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Celebrating survival: Hazel named community champion for 2019 Kentville Relay for Life

Cancer survivor, certified Pound instructor to lead class at event


She’s a cancer survivor on a journey to realizing her “authentic self” and she wants to help others along the way.

Birgie Hazel of Kentville is the Community Champion for the 2019 Kentville Relay for Life. The Canadian Cancer Society fundraiser takes place at Kentville Memorial Park on June 8 from 6 p.m. to 12 a.m.

“Coming together for this great cause symbolizes hope and strength when there is unity and purpose,” Hazel said.

While some things have stabilized for her, the 61-year-old said others are still unfolding. Hazel is concentrating on rebuilding the essence of who she is, restoring her “true self” to help enrich the lives of others.

Sorting through the “rubble piles” of her life and going through home renovations, it occurred to Hazel that “things have to fall apart before they can fall together.”

She is thankful to the Relay for Life organizing committee for offering her the Community Champion position. Her heart is “overwhelmed with gratitude” and she feels “humbled and deeply honoured.” Hazel said it feels surreal and it all came about in a rather unusual way.

A Zumba instructor who had participated in the event for several years couldn’t make it. Someone suggested Pound to one of the organizers, who contacted Hazel, a certified Pound instructor. Hazel quickly accepted the offer for a half-hour time slot.

She told the organizers she is a cancer survivor and sent them a link to an article about her ordeal. She was also offered – and accepted - the position as Community Champion for this year’s event.

Hazel said she is finally at a place where her energy level is more balanced. She has a better understanding of her “new normal” and the steps she must take to function. She can no longer eat solid food and lives on six bottles of chocolate Boost a day.

Hazel said she has been down a very rough road but the experience has given her a wealth of knowledge to share with others, including how to function in spite of dysfunction and not allowing circumstances to define you. She said crisis can be a blessing if you embrace the right mindset and God’s strength to power through the barrage of obstacles.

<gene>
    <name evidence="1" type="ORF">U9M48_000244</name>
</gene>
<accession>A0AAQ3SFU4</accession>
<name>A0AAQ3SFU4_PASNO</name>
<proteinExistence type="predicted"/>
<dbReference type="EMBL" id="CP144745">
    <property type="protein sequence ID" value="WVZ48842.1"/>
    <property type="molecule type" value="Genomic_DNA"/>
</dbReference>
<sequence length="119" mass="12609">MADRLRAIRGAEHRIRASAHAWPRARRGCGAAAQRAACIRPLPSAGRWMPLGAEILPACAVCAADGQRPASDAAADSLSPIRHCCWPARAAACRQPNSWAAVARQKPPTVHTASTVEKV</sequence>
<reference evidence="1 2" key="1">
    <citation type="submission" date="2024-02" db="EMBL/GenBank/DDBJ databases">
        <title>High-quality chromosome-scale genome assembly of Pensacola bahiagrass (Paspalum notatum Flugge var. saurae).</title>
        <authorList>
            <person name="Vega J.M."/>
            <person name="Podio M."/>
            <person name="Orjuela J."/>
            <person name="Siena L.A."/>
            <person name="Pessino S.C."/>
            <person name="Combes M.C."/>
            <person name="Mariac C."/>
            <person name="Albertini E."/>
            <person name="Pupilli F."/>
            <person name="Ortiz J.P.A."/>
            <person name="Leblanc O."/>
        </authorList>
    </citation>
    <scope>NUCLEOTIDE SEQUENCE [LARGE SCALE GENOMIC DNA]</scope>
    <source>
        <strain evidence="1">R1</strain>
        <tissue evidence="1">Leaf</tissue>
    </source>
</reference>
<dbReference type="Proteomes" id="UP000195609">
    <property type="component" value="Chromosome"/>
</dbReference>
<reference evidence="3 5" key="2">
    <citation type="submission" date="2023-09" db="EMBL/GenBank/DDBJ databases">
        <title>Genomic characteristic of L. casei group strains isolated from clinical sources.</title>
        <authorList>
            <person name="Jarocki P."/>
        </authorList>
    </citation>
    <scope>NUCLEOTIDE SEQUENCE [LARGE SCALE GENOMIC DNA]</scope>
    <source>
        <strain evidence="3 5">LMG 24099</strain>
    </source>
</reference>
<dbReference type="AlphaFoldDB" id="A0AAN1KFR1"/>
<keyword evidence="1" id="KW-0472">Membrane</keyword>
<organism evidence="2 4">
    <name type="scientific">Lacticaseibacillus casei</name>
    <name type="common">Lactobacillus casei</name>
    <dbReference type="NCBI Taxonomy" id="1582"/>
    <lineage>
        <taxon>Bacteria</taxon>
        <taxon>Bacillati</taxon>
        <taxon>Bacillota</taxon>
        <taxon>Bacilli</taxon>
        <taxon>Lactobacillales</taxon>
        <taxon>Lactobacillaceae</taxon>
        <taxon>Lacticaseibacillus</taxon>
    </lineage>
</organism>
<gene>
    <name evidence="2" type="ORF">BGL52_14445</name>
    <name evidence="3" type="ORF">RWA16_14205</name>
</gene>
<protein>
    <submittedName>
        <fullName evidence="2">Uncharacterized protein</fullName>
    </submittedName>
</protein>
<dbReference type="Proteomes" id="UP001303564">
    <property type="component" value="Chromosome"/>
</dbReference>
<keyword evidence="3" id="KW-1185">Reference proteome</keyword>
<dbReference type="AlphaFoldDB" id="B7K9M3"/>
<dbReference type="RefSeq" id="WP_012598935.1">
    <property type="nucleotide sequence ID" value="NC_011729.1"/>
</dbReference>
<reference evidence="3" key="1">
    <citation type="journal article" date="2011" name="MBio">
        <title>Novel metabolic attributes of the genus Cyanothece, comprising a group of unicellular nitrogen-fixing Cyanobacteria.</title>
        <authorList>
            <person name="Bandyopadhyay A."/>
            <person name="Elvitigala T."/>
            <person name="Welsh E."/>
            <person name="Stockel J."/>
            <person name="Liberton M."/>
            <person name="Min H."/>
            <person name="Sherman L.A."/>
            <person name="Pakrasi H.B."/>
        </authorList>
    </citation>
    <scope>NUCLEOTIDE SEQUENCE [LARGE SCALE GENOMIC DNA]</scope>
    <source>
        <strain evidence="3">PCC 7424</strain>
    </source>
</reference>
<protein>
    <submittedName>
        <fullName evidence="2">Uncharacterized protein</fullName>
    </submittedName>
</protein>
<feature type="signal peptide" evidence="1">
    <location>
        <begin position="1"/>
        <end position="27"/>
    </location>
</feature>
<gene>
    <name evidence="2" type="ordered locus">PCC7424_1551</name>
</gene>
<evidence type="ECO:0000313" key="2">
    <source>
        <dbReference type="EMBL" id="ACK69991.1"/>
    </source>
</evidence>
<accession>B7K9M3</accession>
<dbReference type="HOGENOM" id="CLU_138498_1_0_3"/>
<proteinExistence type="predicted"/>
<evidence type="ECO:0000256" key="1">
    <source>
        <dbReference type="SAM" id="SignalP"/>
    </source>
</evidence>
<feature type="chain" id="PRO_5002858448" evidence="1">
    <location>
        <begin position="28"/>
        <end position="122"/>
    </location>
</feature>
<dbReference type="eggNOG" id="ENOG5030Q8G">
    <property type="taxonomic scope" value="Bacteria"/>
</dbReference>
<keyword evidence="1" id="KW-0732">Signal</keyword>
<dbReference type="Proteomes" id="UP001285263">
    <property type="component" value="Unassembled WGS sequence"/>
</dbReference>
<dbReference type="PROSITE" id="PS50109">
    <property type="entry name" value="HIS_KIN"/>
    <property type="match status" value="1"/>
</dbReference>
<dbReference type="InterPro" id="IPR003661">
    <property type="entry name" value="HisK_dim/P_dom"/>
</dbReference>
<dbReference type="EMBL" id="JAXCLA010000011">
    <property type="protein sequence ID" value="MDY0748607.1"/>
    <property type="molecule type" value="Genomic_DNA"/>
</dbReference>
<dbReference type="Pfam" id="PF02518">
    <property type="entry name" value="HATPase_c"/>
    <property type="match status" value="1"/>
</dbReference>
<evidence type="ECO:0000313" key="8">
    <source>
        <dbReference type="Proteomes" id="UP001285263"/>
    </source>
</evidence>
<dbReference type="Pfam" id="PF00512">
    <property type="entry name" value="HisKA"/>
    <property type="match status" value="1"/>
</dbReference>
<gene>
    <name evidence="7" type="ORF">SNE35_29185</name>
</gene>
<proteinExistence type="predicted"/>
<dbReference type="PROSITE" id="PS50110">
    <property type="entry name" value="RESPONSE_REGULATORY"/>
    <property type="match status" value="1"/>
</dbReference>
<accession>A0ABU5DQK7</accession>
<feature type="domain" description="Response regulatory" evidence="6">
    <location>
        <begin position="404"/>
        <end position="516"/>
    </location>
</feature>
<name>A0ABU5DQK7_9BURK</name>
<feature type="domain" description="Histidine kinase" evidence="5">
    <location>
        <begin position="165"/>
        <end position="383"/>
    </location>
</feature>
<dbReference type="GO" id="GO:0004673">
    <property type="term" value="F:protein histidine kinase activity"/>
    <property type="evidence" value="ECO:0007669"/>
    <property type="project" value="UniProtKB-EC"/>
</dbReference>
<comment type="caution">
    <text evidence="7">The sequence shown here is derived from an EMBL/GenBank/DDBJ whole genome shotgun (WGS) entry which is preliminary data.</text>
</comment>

Hazel has participated in Relay for Life in the past and said her favourite part is the Luminary Ceremony. The ceremony celebrates those battling cancer, survivors and people who lost their lives to cancer.

She said the ceremony shows the extent of cancer’s impact. The light symbolizes hope in a dark place – a celebration of perseverance and survival in spite of the odds stacked against those battling the disease.

The ceremony can be a very cleansing moment, a time of support, strength, encouragement and a time to reflect emotionally on suffering and the pain of loss.

She is thankful to everyone in the community who contributes to Relay for Life, including the many volunteers and participants. The support for those in crisis makes a huge difference.

She said life is fragile and although we all seem to think we have lots of time, it is elusive, and cancer is not age specific. Hazel urges others not to take their “mindless body functions” for granted.

Hazel likens her cancer experience to a tsunami where “everything that everyone holds as normal” was under attack. She was at a place of total peace in life when she was diagnosed with cancer and said the past three years have taken her “to the utmost breaking points in my human capacity to endure.”

In February 2016, Hazel’s jaw started seizing up. At first, she thought it was a root canal gone awry but antibiotics didn’t help. After attending an oral clinic that April, she was sent for an emergency CT scan and discovered that she had stage-four tonsil cancer.